Senate Democrats to Offer 10-Year, $500B Proposal to Reduce Number of Uninsured, Reform Medicare
Senate Democrats outlined a fiscal year 2003 budget proposal yesterday that would allocate $500 billion over 10 years for reducing the number of uninsured, reforming Medicare and creating a prescription drug benefit for the program, CongressDaily/AM reports (Caruso, CongressDaily/AM, 3/20). Sen. Kent Conrad (D-N.D.), chair of the Senate Budget Committee, said the complete details of the $2.1 trillion proposal -- the Democrats' "main counterproposal to those developed" by President Bush and House Republicans -- would be unveiled when the committee meets today (Stevenson, New York Times, 3/20). Conrad said that the $500 billion would be included in a reserve fund to cover a drug benefit, an additional round of "givebacks" to providers and up to $95 million to expand health insurance coverage (CongressDaily/AM, 3/20). Last week, the House Budget Committee approved its own $2.1 trillion budget proposal calling for $350 billion over 10 years for Medicare reform and a senior drug benefit. That figure is $160 billion more than President Bush has proposed (California Healthline, 3/14).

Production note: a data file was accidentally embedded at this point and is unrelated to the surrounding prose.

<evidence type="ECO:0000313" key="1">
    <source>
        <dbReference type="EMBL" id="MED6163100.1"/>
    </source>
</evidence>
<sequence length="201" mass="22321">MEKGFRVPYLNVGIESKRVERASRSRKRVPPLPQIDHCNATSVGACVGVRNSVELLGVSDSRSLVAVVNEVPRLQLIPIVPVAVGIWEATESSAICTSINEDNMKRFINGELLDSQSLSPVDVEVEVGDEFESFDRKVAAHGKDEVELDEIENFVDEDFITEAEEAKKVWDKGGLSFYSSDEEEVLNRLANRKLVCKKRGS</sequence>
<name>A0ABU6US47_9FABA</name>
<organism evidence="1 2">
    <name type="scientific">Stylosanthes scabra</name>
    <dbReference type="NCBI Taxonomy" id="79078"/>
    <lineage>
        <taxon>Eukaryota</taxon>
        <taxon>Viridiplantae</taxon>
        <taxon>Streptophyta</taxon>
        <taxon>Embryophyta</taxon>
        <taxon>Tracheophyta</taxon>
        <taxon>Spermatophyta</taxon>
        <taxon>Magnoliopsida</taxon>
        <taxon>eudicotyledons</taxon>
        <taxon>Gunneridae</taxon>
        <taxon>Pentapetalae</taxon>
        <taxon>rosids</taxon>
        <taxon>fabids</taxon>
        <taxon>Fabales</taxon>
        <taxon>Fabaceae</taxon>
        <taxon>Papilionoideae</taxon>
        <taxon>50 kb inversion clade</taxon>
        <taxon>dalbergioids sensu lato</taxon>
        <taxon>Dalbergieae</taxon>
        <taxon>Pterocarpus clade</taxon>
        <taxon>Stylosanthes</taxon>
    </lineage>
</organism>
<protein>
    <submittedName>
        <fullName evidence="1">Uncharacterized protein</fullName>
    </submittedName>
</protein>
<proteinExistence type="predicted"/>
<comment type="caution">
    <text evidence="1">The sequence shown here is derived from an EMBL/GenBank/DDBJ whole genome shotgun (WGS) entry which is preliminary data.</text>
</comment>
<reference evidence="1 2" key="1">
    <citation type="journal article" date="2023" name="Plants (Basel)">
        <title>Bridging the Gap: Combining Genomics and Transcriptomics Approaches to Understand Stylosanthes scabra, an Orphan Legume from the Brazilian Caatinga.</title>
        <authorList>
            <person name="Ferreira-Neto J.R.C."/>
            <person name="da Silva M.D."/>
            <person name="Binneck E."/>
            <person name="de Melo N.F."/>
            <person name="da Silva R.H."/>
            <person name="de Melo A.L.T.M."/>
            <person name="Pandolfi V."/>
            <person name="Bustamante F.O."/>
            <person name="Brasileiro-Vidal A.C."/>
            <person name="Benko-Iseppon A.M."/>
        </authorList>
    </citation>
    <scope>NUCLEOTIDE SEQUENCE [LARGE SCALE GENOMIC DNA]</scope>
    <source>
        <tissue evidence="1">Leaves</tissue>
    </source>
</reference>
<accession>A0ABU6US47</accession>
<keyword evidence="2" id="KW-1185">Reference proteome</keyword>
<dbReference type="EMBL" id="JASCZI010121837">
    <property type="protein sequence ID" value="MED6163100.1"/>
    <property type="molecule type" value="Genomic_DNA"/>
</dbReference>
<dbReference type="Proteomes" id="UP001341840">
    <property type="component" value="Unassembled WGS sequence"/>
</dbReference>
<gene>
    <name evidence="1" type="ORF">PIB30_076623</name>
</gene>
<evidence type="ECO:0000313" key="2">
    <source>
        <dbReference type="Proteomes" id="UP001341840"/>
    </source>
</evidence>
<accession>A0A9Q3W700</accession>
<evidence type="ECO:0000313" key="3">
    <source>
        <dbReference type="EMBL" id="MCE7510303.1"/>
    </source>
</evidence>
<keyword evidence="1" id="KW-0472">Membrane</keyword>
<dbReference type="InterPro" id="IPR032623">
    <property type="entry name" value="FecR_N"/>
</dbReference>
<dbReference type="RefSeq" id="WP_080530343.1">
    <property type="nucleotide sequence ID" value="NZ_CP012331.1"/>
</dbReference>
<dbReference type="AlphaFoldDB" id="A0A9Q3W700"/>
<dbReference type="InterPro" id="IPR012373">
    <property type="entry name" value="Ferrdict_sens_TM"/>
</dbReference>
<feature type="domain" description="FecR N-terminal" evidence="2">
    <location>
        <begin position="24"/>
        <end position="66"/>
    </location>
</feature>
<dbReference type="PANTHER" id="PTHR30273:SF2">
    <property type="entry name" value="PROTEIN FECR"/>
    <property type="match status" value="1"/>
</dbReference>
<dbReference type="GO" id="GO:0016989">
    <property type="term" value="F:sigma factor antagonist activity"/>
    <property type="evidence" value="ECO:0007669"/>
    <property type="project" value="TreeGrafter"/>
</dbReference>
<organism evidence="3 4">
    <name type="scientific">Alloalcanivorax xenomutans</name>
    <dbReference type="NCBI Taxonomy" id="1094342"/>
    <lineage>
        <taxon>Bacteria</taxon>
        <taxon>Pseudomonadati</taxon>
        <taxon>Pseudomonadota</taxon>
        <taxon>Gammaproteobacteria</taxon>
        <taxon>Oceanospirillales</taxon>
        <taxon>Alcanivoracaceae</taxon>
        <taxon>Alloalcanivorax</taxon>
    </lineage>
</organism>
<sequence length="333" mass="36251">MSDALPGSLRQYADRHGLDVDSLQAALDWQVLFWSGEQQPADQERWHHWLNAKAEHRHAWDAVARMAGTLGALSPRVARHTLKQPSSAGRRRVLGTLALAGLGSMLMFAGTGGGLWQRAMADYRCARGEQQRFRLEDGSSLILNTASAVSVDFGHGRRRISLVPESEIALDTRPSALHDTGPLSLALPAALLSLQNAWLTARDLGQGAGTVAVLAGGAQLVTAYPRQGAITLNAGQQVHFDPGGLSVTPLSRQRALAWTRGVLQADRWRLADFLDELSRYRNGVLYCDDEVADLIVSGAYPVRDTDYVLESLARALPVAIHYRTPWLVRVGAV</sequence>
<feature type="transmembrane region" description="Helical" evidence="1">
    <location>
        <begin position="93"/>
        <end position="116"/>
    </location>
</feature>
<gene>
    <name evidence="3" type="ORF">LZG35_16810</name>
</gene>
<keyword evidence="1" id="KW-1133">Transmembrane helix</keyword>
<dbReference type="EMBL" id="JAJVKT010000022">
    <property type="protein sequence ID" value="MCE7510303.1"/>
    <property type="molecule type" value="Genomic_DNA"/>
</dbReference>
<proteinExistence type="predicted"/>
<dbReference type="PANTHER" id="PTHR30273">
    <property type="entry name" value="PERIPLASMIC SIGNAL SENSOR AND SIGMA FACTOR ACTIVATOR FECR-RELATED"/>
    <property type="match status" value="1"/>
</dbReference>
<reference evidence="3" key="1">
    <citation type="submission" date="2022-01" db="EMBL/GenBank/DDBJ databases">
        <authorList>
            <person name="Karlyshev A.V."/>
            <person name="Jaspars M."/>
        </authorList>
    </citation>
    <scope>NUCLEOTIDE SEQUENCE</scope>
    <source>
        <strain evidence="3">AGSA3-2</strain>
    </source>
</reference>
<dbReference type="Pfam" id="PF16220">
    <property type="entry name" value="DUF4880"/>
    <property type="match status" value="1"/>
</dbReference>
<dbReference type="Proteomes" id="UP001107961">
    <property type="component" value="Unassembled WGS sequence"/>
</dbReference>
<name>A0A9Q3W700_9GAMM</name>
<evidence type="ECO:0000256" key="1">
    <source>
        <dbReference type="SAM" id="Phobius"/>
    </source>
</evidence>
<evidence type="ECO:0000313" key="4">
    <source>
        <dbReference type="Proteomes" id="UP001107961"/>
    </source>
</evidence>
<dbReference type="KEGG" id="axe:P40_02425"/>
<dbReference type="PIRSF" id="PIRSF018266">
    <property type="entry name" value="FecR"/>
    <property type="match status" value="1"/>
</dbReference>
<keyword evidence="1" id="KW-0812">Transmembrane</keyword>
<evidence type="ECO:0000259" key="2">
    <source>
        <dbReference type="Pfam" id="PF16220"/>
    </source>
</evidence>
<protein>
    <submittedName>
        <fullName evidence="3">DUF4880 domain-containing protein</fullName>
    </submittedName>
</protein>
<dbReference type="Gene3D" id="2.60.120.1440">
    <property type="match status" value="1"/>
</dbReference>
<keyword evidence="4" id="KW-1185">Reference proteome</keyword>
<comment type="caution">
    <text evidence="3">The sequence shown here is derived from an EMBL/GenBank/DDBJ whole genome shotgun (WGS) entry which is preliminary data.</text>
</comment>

Conrad said that his budget plan would fully meet what Bush is seeking for defense spending while reducing the national debt further than the administration's plan. He said the Democrats' proposal would also provide more funding for domestic programs "while rejecting the president's call for new tax cuts over the next decade," the New York Times reports. Like both the Republican proposal and Bush's plan, the Democratic plan would create a deficit next year in the range of $100 billion. Conrad also said the Democratic plan would require the federal government to stop dipping into the Social Security surplus by 2008, whereas the Republican plan would use the surplus for at least 10 years. But Republicans said the Democratic plan would lead to more taxes and spending. "When it comes to fiscal discipline, Democrats have no credibility," House Majority Leader Dick Armey (R-Texas) said (New York Times, 3/20). The congressional budget resolution is a nonbinding tool used to guide spending priorities when lawmakers later write appropriation bills. Because of the Democrats' narrow majority in the Senate, the Wall Street Journal reports that "they might not even be able to pass their own resolution, and they almost certainly won't reach an agreement with the Republican House" (Wall Street Journal, 3/20).This is part of the California Healthline Daily Edition, a summary of health policy coverage from major news organizations. Sign up for an email subscription.